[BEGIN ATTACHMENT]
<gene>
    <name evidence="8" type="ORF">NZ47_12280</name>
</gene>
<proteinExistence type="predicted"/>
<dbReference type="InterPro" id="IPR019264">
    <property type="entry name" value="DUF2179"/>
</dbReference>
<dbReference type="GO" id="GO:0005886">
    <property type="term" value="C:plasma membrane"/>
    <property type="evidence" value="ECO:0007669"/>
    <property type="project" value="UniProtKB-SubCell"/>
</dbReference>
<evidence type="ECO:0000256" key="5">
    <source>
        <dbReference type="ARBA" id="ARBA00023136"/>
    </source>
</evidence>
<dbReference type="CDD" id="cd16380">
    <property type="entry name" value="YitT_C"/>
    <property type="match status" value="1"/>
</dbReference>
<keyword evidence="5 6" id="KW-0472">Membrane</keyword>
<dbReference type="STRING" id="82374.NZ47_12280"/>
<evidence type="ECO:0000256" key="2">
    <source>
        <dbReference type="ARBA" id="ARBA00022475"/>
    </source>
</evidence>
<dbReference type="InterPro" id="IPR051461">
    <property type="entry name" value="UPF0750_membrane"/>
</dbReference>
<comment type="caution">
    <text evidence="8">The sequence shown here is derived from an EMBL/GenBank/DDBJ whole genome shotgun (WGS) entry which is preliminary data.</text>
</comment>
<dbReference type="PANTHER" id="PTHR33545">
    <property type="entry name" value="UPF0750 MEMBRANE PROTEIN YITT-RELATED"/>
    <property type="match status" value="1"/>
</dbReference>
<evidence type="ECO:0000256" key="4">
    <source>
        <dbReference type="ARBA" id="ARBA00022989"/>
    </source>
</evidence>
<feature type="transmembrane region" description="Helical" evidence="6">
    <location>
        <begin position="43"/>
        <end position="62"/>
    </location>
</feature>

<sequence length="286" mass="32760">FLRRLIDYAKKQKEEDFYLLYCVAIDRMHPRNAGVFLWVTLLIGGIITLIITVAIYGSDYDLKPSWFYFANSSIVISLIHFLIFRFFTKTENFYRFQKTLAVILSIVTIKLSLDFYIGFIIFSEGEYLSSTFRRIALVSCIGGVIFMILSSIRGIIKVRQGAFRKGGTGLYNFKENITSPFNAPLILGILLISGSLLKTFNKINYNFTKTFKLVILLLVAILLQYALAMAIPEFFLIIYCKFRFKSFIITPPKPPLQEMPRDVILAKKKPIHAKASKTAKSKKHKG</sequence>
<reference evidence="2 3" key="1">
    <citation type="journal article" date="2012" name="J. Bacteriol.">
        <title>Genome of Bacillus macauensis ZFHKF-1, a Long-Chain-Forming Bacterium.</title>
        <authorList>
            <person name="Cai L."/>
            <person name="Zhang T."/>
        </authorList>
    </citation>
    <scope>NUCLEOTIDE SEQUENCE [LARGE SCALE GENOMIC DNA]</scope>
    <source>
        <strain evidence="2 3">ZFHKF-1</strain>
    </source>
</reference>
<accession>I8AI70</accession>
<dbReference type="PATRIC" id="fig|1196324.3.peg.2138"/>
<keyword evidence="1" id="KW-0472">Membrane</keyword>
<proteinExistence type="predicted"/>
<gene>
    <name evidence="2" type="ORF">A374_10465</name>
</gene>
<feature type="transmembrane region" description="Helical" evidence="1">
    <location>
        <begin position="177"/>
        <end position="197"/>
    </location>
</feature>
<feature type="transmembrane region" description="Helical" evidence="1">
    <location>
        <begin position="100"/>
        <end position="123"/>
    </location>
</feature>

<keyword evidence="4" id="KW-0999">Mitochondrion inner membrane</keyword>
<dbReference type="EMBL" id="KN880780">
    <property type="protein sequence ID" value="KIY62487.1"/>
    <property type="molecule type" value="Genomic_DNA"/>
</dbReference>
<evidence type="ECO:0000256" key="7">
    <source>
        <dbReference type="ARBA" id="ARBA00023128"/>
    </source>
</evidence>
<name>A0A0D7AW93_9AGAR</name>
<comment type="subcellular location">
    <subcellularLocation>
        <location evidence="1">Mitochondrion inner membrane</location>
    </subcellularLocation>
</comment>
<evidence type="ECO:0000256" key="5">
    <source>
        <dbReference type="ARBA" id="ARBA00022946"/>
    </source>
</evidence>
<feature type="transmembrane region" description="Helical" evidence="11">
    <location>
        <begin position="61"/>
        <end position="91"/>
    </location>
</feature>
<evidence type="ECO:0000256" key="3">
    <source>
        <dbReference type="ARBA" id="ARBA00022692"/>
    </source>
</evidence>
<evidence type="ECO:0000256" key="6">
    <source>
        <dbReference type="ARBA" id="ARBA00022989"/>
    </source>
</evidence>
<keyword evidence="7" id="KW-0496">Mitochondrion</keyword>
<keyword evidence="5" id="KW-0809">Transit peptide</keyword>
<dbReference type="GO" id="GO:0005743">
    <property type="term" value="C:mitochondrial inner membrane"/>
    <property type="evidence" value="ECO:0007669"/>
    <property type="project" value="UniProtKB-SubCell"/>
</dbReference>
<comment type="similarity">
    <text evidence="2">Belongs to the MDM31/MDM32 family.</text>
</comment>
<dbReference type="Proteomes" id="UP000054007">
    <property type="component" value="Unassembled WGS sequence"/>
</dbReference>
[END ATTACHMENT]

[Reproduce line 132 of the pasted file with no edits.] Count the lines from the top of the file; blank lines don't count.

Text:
</dbReference>